and I say out loud to Starbuck that I am afraid of the whale and of Moby Dick,
Herman Melville’s beautifully intoxicating and totally intimidating novel,
and my fear is what will ultimately push me toward the conclusion.
Quickly moving through Chapter 35, Cetology, Whale Studies 101,
the attempt to answer Ishmael’s question: what is a whale?
He admits and then heroically accepts his failure
at being able to satisfactorily answer the question,
and then comes to this most stirring conclusion:
“God, keep me from ever finishing anything.
This whole book is but a draught–nay, but the draught of a draught.
Oh, Time, Strength, Cash, and Patience,” and once again I say Amen,
amen to never finishing anything, amen to a draft of a draft,
amen to the desperate need for time, strength, lots of cash, and patience.
Ishmael, I love you like a brother
and I will finish this novel if it kills me.

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Filed under Literature, Poetry, Writing and Reading

#49: On the Eve of Our 27th Wedding Anniversary


On the Eve of Our 27th Wedding Anniversary

Earlier today we looked at each other
and kind of shrugged. What do you want to do?
I don’t know. How about you?
Should we get a sitter and go out or should
we do a special thing as a family?
Let’s do the special thing as a family.
Yeah, that would be better. So, what should we do?

Still partially undecided,
our 27th wedding anniversary plans
will wait until tomorrow to solidify.
She’s putting the boy to bed
and I’m drinking a bourbon in the backyard
thinking about the solidity of a marriage.
Events or circumstances have at times
conspired against it, storms came through.
There were blissful days and torturous ones
and sometimes those days, both blissful and torturous,
turned into months,
once or twice they became years.
Our marriage, tank-like, a fortress,
has withstood it all, and we are practically
the only living couple I know who have lasted as long.
I’m not bragging.  We were and remain lucky and committed.

We live on a property covered with these majestic,
ancient oak trees and when the weather is bad
sometimes large limbs fall into the yard, the driveway,
impale themselves into the soft winter dirt, but
yesterday, one fell, on a perfect summer day,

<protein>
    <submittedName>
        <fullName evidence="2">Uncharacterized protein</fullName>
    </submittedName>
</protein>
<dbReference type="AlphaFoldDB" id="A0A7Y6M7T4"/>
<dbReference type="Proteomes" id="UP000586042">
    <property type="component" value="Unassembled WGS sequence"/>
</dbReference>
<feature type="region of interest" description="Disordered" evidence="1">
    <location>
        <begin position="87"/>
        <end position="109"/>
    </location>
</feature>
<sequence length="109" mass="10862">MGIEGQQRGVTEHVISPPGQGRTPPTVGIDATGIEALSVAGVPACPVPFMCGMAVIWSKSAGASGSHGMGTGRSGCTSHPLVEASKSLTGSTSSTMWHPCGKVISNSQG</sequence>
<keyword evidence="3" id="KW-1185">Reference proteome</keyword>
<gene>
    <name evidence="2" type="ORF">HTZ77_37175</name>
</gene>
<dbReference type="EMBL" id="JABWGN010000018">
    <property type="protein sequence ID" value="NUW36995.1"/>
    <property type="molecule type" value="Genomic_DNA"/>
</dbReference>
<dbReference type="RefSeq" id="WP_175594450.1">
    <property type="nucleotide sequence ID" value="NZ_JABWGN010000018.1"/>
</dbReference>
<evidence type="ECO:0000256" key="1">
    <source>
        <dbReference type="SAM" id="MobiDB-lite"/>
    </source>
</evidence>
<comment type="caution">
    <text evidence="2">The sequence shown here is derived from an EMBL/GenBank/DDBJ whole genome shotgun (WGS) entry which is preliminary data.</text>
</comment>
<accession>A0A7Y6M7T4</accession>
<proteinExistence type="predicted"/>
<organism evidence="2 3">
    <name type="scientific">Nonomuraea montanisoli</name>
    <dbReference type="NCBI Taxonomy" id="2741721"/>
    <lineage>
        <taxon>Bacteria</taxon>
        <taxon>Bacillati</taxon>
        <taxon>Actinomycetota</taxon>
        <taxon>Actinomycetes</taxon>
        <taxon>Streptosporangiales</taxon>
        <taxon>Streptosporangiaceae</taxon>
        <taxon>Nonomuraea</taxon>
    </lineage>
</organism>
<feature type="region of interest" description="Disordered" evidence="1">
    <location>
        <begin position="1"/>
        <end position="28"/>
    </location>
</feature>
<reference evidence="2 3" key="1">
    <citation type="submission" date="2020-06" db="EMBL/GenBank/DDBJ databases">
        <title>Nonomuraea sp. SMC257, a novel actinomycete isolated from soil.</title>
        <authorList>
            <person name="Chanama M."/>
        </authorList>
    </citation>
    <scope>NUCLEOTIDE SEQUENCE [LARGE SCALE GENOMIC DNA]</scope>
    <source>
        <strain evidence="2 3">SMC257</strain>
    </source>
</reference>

directly across the drive.  They call them widow-makers,
and for good reason, because if I had been under it,
even if sheltered inside a car, I think I would right now
be a dead husband and my wife would be a widow.
We know we need to talk to a tree person.
What I’m trying to say is this (there’s a metaphor
at work here so bear with me):
It’s us against the oaks.  They’re going to try to outlive us
like they will outlive all the other tenants of this place,
and they might succeed.  They may also try to kill one of us.
But we’re going to talk to a tree person and between now
and the time when we can afford to have the work done
we’ll be on our guard against heavy falling branches.
And despite the fact that neither one of us has huge plans
for the big day tomorrow, we know something good will happen,
as we know there will many more anniversaries,
some with really important even numbers
attached to them, some for which we will throw
huge parties, probably all the way until
the year we die or one of us is killed by a falling limb.


Filed under Poetry

#48: Learning to Ride

Learning to Ride

He’s seven, reluctant to ride independently,
most of his classmates far ahead on two wheels,
which has not been a problem for him, so he says.
No, I’m scared, he has said.  No, I like the scooter better, he has said.
I will never ride a bike, he has said.  Never, he repeats, for emphasis.
But there was something about Dad saying this would be the summer.
And today was the day.  Dad has no worries or anxieties, really,
about his boy’s slow and reluctant approach to two-wheel independence,